Probashbangla24 Desk : The European Union is expected to be the monitor of the Rohingya repatriation process after the deal regarding the process was signed between Bangladesh and Myanmar on Thusday.
The European Union volunteered to be the watchdog after many human rights groups called on Friday for international agencies to be allowed to monitor the planned repatriation of hundreds of thousands Rohingya Muslim from Bangladesh to the homes they fled in Myanmar during the past three months.
Federica Mogherini, High Representative/Vice-President of EU, said, “We now expect the agreement signed (on Thursday) to be implemented without delay, and Myanmar to create the conditions on the ground that will allow for a voluntary, safe and dignified return of the refugees to their places of origin.”
“The signing of the repatriation instrument in Nay Pyi Taw is an important and welcomed step towards addressing one of the worst humanitarian and human rights crises of our times,” she added.
Earlier this week in her talks in Dhaka with the Prime Minister of Bangladesh, Sheikh Hasina, and in Nay Pyi Taw with the State Counsellor of Myanmar, Aung San Suu Kyi, she encouraged both countries to reach a swift conclusion of a bilateral repatriation agreement as a matter of urgency.
“I am pleased to see that their commitment has brought them to achieving this important result,” she said.
The EU has reiterated its call for full and unconditional humanitarian access without delay.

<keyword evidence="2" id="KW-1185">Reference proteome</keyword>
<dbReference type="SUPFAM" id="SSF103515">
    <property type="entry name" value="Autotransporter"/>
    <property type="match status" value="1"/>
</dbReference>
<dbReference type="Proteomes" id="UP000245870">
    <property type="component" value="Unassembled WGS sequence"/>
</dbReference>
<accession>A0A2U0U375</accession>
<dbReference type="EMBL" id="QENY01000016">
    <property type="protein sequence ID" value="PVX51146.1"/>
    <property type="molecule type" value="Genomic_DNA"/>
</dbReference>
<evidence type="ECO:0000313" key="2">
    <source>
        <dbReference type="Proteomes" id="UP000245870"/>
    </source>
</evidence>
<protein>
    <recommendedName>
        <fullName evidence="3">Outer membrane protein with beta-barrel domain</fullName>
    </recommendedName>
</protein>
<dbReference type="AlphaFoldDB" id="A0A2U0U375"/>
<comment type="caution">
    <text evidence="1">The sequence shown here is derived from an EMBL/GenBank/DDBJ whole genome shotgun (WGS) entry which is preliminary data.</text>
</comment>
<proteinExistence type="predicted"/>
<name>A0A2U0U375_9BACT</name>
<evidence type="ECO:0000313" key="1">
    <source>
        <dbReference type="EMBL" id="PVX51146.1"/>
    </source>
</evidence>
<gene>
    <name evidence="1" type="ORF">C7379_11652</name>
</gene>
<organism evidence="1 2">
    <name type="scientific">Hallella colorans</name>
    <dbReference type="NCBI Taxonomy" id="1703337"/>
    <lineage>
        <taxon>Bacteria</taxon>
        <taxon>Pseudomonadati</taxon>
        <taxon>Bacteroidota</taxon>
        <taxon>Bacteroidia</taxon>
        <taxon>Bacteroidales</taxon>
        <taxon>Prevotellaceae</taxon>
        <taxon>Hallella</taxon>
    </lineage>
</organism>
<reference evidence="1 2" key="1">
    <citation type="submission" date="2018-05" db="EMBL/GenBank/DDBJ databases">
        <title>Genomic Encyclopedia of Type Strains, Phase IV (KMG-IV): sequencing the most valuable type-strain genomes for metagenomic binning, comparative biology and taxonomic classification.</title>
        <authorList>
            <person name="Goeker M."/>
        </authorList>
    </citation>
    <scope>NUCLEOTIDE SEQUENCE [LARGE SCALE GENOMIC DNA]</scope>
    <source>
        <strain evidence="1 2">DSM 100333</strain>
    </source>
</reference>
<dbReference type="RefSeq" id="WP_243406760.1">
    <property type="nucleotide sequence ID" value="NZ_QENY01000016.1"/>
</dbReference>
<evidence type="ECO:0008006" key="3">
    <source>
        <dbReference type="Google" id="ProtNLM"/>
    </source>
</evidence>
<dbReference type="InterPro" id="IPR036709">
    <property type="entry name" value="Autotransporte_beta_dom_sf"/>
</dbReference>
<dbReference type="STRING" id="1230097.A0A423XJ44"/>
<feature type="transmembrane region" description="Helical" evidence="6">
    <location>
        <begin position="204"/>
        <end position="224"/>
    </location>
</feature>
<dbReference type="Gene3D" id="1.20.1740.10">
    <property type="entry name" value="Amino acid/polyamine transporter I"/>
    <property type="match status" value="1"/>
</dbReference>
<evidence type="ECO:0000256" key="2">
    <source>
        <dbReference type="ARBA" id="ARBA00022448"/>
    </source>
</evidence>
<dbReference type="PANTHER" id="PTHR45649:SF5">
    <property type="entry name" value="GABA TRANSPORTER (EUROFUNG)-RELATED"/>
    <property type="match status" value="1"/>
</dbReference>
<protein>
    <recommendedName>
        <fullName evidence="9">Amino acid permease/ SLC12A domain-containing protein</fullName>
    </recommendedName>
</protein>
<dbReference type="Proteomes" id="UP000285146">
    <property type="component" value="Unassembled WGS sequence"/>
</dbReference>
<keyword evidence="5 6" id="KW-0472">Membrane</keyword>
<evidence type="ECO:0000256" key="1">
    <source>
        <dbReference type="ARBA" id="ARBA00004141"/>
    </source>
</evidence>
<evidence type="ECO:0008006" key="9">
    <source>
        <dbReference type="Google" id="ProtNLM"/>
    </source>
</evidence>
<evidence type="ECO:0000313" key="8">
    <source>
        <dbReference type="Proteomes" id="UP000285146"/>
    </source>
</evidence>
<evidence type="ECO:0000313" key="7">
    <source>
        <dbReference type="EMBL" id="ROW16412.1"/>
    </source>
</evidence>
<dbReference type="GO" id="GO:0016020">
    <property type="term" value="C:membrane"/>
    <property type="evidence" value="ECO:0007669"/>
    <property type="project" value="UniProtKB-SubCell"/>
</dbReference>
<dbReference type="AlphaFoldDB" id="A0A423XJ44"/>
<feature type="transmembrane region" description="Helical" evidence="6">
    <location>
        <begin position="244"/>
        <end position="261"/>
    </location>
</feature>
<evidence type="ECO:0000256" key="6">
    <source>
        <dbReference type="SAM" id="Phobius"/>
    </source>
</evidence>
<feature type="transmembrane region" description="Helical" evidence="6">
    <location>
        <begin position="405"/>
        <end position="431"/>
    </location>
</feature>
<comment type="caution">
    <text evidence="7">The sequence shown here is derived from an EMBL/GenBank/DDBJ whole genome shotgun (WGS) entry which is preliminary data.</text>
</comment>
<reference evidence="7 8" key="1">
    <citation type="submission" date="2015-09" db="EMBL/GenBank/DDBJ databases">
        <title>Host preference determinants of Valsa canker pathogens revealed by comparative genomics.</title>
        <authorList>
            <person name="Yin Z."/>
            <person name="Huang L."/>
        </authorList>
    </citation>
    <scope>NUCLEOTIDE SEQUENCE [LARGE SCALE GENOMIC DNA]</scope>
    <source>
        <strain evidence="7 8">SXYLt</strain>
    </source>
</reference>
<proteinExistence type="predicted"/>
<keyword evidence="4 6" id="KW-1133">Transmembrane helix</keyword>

The European Union has been fully mobilised politically and through extensive humanitarian assistance to help find a sustainable solution to this crisis and is ready to further support the two countries in this process.
“In this context we also look forward to the swift implementation of the recommendations of the Advisory Commission on Rakhine State,” she said.
More than 600,000 Rohingya sought sanctuary in Bangladesh after Myanmar’s military launched a brutal counter insurgency in their villages across northern parts of Rakhine State following attacks by Rohingya militants on an army base and police posts on Aug. 25.
The United Nations and United States have described the military’s actions as “ethnic cleansing”, and rights groups have accused security forces of atrocities, including mass rape, arson and killings.
While Myanmar’s civilian leader Aung San Suu Kyi has said repatriation of the largely stateless Muslim minority would be based on residency and would be “safe and voluntary”, there were concerns that the country’s autonomous military could prove obstructive.
The memorandum of understanding signed by Myanmar and Bangladesh on Thursday said a joint working group would be set up within three weeks to prepare the way for the Rohingya’s return.